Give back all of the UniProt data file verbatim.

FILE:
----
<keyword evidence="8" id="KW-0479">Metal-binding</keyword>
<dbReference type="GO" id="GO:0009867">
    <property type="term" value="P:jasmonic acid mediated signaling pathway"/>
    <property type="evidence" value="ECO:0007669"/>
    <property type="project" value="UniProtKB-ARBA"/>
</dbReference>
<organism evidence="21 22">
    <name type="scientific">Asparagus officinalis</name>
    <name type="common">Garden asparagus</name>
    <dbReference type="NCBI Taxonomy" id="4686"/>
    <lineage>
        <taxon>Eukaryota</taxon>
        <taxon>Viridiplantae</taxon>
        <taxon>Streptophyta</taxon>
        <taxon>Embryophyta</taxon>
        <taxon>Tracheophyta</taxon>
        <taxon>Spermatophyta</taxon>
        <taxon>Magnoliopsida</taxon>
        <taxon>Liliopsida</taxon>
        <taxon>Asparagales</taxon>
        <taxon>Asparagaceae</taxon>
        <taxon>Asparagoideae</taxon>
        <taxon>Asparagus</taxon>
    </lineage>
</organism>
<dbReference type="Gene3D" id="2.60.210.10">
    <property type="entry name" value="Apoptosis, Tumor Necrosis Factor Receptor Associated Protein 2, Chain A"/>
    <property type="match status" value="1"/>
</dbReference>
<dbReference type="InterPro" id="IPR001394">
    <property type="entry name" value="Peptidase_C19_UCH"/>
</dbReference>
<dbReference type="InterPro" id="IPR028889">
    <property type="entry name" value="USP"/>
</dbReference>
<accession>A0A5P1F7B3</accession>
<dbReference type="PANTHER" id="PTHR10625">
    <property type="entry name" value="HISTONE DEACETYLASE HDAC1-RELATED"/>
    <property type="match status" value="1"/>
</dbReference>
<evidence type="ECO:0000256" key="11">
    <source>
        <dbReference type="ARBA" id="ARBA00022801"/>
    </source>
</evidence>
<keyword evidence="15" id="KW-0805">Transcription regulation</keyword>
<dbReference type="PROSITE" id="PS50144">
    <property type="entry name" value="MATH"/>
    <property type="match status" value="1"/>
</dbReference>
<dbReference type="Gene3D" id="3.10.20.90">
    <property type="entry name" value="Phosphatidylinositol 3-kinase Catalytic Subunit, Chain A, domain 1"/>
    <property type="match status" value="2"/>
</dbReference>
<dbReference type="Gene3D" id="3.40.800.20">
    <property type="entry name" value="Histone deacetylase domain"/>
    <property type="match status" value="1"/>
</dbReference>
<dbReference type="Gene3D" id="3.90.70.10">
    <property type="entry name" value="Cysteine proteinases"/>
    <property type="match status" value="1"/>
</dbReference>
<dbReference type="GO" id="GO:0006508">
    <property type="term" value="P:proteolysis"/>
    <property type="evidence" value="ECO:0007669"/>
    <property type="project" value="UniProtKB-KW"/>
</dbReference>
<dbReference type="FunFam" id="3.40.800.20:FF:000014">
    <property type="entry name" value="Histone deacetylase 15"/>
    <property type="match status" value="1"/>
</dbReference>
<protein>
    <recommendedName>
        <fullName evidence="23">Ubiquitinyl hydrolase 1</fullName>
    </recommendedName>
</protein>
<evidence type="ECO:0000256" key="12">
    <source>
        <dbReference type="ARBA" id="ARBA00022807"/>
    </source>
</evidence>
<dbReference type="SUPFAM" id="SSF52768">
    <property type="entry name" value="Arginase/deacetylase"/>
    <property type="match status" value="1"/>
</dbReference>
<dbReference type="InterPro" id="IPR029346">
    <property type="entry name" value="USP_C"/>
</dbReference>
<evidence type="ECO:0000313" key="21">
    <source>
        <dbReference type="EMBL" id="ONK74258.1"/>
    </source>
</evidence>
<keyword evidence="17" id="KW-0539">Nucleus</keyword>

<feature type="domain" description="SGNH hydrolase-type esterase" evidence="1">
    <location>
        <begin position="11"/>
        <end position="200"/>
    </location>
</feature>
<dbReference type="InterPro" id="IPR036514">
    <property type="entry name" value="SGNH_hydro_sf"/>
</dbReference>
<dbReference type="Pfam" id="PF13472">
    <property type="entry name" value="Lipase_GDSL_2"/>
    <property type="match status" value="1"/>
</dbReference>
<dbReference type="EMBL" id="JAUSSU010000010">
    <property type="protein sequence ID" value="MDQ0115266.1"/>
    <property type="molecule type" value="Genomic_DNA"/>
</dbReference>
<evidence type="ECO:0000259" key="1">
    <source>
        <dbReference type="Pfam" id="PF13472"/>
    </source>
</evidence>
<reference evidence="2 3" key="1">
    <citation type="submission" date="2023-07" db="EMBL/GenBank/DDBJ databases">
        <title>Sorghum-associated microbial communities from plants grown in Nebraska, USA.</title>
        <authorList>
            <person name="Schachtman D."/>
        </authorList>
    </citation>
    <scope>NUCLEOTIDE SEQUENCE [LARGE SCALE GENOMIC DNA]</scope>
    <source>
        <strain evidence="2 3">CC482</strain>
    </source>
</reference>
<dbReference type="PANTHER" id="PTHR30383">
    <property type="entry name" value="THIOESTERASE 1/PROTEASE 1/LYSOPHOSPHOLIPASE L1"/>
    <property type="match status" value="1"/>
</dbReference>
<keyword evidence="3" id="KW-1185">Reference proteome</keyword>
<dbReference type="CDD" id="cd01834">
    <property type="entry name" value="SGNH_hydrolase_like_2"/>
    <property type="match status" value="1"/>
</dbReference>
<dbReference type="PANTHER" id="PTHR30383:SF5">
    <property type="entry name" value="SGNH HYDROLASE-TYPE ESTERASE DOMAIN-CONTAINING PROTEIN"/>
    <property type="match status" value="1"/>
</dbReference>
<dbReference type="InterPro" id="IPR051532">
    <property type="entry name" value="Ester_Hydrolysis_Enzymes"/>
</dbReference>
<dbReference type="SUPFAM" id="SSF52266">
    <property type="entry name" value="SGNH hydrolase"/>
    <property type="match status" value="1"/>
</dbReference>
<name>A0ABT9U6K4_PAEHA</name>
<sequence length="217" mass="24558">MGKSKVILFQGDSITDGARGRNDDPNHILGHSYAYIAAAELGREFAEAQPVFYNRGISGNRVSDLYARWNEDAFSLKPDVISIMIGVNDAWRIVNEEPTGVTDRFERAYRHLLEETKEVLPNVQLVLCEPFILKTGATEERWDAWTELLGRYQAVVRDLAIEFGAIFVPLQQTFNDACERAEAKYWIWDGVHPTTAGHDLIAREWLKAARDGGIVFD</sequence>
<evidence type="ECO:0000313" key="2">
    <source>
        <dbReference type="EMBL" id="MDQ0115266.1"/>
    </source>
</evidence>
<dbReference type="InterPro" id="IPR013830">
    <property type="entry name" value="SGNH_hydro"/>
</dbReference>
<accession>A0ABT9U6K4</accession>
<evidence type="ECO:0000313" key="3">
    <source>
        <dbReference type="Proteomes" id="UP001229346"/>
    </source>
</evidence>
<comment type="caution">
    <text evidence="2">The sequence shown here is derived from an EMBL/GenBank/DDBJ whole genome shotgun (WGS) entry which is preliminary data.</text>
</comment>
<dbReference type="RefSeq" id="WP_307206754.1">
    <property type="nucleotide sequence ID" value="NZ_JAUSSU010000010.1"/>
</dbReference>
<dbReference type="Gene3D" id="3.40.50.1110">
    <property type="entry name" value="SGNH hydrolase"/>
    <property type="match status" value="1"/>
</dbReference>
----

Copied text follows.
<keyword evidence="8" id="KW-0479">Metal-binding</keyword>
<dbReference type="GO" id="GO:0009867">
    <property type="term" value="P:jasmonic acid mediated signaling pathway"/>
    <property type="evidence" value="ECO:0007669"/>
    <property type="project" value="UniProtKB-ARBA"/>
</dbReference>
<organism evidence="21 22">
    <name type="scientific">Asparagus officinalis</name>
    <name type="common">Garden asparagus</name>
    <dbReference type="NCBI Taxonomy" id="4686"/>
    <lineage>
        <taxon>Eukaryota</taxon>
        <taxon>Viridiplantae</taxon>
        <taxon>Streptophyta</taxon>
        <taxon>Embryophyta</taxon>
        <taxon>Tracheophyta</taxon>
        <taxon>Spermatophyta</taxon>
        <taxon>Magnoliopsida</taxon>
        <taxon>Liliopsida</taxon>
        <taxon>Asparagales</taxon>
        <taxon>Asparagaceae</taxon>
        <taxon>Asparagoideae</taxon>
        <taxon>Asparagus</taxon>
    </lineage>
</organism>
<dbReference type="Gene3D" id="2.60.210.10">
    <property type="entry name" value="Apoptosis, Tumor Necrosis Factor Receptor Associated Protein 2, Chain A"/>
    <property type="match status" value="1"/>
</dbReference>
<dbReference type="InterPro" id="IPR001394">
    <property type="entry name" value="Peptidase_C19_UCH"/>
</dbReference>
<dbReference type="InterPro" id="IPR028889">
    <property type="entry name" value="USP"/>
</dbReference>
<accession>A0A5P1F7B3</accession>
<dbReference type="PANTHER" id="PTHR10625">
    <property type="entry name" value="HISTONE DEACETYLASE HDAC1-RELATED"/>
    <property type="match status" value="1"/>
</dbReference>
<evidence type="ECO:0000256" key="11">
    <source>
        <dbReference type="ARBA" id="ARBA00022801"/>
    </source>
</evidence>
<keyword evidence="15" id="KW-0805">Transcription regulation</keyword>
<dbReference type="PROSITE" id="PS50144">
    <property type="entry name" value="MATH"/>
    <property type="match status" value="1"/>
</dbReference>
<dbReference type="Gene3D" id="3.10.20.90">
    <property type="entry name" value="Phosphatidylinositol 3-kinase Catalytic Subunit, Chain A, domain 1"/>
    <property type="match status" value="2"/>
</dbReference>
<dbReference type="Gene3D" id="3.40.800.20">
    <property type="entry name" value="Histone deacetylase domain"/>
    <property type="match status" value="1"/>
</dbReference>
<dbReference type="Gene3D" id="3.90.70.10">
    <property type="entry name" value="Cysteine proteinases"/>
    <property type="match status" value="1"/>
</dbReference>
<dbReference type="GO" id="GO:0006508">
    <property type="term" value="P:proteolysis"/>
    <property type="evidence" value="ECO:0007669"/>
    <property type="project" value="UniProtKB-KW"/>
</dbReference>
<dbReference type="FunFam" id="3.40.800.20:FF:000014">
    <property type="entry name" value="Histone deacetylase 15"/>
    <property type="match status" value="1"/>
</dbReference>
<protein>
    <recommendedName>
        <fullName evidence="23">Ubiquitinyl hydrolase 1</fullName>
    </recommendedName>
</protein>
<evidence type="ECO:0000256" key="12">
    <source>
        <dbReference type="ARBA" id="ARBA00022807"/>
    </source>
</evidence>
<dbReference type="SUPFAM" id="SSF52768">
    <property type="entry name" value="Arginase/deacetylase"/>
    <property type="match status" value="1"/>
</dbReference>
<dbReference type="InterPro" id="IPR029346">
    <property type="entry name" value="USP_C"/>
</dbReference>
<evidence type="ECO:0000313" key="21">
    <source>
        <dbReference type="EMBL" id="ONK74258.1"/>
    </source>
</evidence>
<keyword evidence="17" id="KW-0539">Nucleus</keyword>

<feature type="domain" description="SGNH hydrolase-type esterase" evidence="1">
    <location>
        <begin position="11"/>
        <end position="200"/>
    </location>
</feature>
<dbReference type="InterPro" id="IPR036514">
    <property type="entry name" value="SGNH_hydro_sf"/>
</dbReference>
<dbReference type="Pfam" id="PF13472">
    <property type="entry name" value="Lipase_GDSL_2"/>
    <property type="match status" value="1"/>
</dbReference>
<dbReference type="EMBL" id="JAUSSU010000010">
    <property type="protein sequence ID" value="MDQ0115266.1"/>
    <property type="molecule type" value="Genomic_DNA"/>
</dbReference>
<evidence type="ECO:0000259" key="1">
    <source>
        <dbReference type="Pfam" id="PF13472"/>
    </source>
</evidence>
<reference evidence="2 3" key="1">
    <citation type="submission" date="2023-07" db="EMBL/GenBank/DDBJ databases">
        <title>Sorghum-associated microbial communities from plants grown in Nebraska, USA.</title>
        <authorList>
            <person name="Schachtman D."/>
        </authorList>
    </citation>
    <scope>NUCLEOTIDE SEQUENCE [LARGE SCALE GENOMIC DNA]</scope>
    <source>
        <strain evidence="2 3">CC482</strain>
    </source>
</reference>
<dbReference type="PANTHER" id="PTHR30383">
    <property type="entry name" value="THIOESTERASE 1/PROTEASE 1/LYSOPHOSPHOLIPASE L1"/>
    <property type="match status" value="1"/>
</dbReference>
<keyword evidence="3" id="KW-1185">Reference proteome</keyword>
<dbReference type="CDD" id="cd01834">
    <property type="entry name" value="SGNH_hydrolase_like_2"/>
    <property type="match status" value="1"/>
</dbReference>
<dbReference type="PANTHER" id="PTHR30383:SF5">
    <property type="entry name" value="SGNH HYDROLASE-TYPE ESTERASE DOMAIN-CONTAINING PROTEIN"/>
    <property type="match status" value="1"/>
</dbReference>
<dbReference type="InterPro" id="IPR051532">
    <property type="entry name" value="Ester_Hydrolysis_Enzymes"/>
</dbReference>
<dbReference type="SUPFAM" id="SSF52266">
    <property type="entry name" value="SGNH hydrolase"/>
    <property type="match status" value="1"/>
</dbReference>
<name>A0ABT9U6K4_PAEHA</name>
<sequence length="217" mass="24558">MGKSKVILFQGDSITDGARGRNDDPNHILGHSYAYIAAAELGREFAEAQPVFYNRGISGNRVSDLYARWNEDAFSLKPDVISIMIGVNDAWRIVNEEPTGVTDRFERAYRHLLEETKEVLPNVQLVLCEPFILKTGATEERWDAWTELLGRYQAVVRDLAIEFGAIFVPLQQTFNDACERAEAKYWIWDGVHPTTAGHDLIAREWLKAARDGGIVFD</sequence>
<evidence type="ECO:0000313" key="2">
    <source>
        <dbReference type="EMBL" id="MDQ0115266.1"/>
    </source>
</evidence>
<dbReference type="InterPro" id="IPR013830">
    <property type="entry name" value="SGNH_hydro"/>
</dbReference>
<accession>A0ABT9U6K4</accession>
<evidence type="ECO:0000313" key="3">
    <source>
        <dbReference type="Proteomes" id="UP001229346"/>
    </source>
</evidence>
<comment type="caution">
    <text evidence="2">The sequence shown here is derived from an EMBL/GenBank/DDBJ whole genome shotgun (WGS) entry which is preliminary data.</text>
</comment>
<dbReference type="RefSeq" id="WP_307206754.1">
    <property type="nucleotide sequence ID" value="NZ_JAUSSU010000010.1"/>
</dbReference>
<dbReference type="Gene3D" id="3.40.50.1110">
    <property type="entry name" value="SGNH hydrolase"/>
    <property type="match status" value="1"/>
</dbReference>